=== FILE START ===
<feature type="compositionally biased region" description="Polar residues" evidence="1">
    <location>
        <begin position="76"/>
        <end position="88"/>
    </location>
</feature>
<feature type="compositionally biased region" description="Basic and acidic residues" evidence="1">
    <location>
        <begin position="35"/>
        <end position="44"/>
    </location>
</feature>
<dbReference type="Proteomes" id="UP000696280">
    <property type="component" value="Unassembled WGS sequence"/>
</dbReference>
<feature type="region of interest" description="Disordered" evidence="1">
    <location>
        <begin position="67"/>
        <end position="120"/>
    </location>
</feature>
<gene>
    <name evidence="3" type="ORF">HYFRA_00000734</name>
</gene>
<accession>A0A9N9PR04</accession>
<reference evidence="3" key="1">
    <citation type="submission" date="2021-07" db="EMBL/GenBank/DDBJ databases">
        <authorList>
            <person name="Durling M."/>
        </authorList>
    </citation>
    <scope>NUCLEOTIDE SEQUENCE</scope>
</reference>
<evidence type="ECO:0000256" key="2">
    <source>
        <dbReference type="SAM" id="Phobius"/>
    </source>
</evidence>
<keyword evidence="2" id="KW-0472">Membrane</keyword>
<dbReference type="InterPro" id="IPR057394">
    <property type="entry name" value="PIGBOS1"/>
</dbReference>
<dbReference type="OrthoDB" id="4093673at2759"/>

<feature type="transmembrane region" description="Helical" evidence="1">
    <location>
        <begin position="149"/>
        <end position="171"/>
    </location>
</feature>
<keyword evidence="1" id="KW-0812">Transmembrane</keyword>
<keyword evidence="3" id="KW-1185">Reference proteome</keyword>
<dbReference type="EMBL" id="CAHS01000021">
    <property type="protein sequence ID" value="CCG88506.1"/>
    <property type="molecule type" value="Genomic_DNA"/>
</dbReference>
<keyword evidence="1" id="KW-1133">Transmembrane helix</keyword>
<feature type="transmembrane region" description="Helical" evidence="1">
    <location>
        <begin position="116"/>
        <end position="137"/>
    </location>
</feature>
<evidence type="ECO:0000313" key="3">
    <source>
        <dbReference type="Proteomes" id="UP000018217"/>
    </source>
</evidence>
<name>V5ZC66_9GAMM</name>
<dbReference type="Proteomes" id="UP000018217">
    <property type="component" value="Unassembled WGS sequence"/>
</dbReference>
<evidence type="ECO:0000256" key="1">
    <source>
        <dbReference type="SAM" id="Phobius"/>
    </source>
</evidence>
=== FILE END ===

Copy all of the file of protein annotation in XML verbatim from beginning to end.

<feature type="compositionally biased region" description="Polar residues" evidence="1">
    <location>
        <begin position="76"/>
        <end position="88"/>
    </location>
</feature>
<feature type="compositionally biased region" description="Basic and acidic residues" evidence="1">
    <location>
        <begin position="35"/>
        <end position="44"/>
    </location>
</feature>
<dbReference type="Proteomes" id="UP000696280">
    <property type="component" value="Unassembled WGS sequence"/>
</dbReference>
<feature type="region of interest" description="Disordered" evidence="1">
    <location>
        <begin position="67"/>
        <end position="120"/>
    </location>
</feature>
<gene>
    <name evidence="3" type="ORF">HYFRA_00000734</name>
</gene>
<accession>A0A9N9PR04</accession>
<reference evidence="3" key="1">
    <citation type="submission" date="2021-07" db="EMBL/GenBank/DDBJ databases">
        <authorList>
            <person name="Durling M."/>
        </authorList>
    </citation>
    <scope>NUCLEOTIDE SEQUENCE</scope>
</reference>
<evidence type="ECO:0000256" key="2">
    <source>
        <dbReference type="SAM" id="Phobius"/>
    </source>
</evidence>
<keyword evidence="2" id="KW-0472">Membrane</keyword>
<dbReference type="InterPro" id="IPR057394">
    <property type="entry name" value="PIGBOS1"/>
</dbReference>
<dbReference type="OrthoDB" id="4093673at2759"/>

<feature type="transmembrane region" description="Helical" evidence="1">
    <location>
        <begin position="149"/>
        <end position="171"/>
    </location>
</feature>
<keyword evidence="1" id="KW-0812">Transmembrane</keyword>
<keyword evidence="3" id="KW-1185">Reference proteome</keyword>
<dbReference type="EMBL" id="CAHS01000021">
    <property type="protein sequence ID" value="CCG88506.1"/>
    <property type="molecule type" value="Genomic_DNA"/>
</dbReference>
<keyword evidence="1" id="KW-1133">Transmembrane helix</keyword>
<feature type="transmembrane region" description="Helical" evidence="1">
    <location>
        <begin position="116"/>
        <end position="137"/>
    </location>
</feature>
<evidence type="ECO:0000313" key="3">
    <source>
        <dbReference type="Proteomes" id="UP000018217"/>
    </source>
</evidence>
<name>V5ZC66_9GAMM</name>
<dbReference type="Proteomes" id="UP000018217">
    <property type="component" value="Unassembled WGS sequence"/>
</dbReference>
<evidence type="ECO:0000256" key="1">
    <source>
        <dbReference type="SAM" id="Phobius"/>
    </source>
</evidence>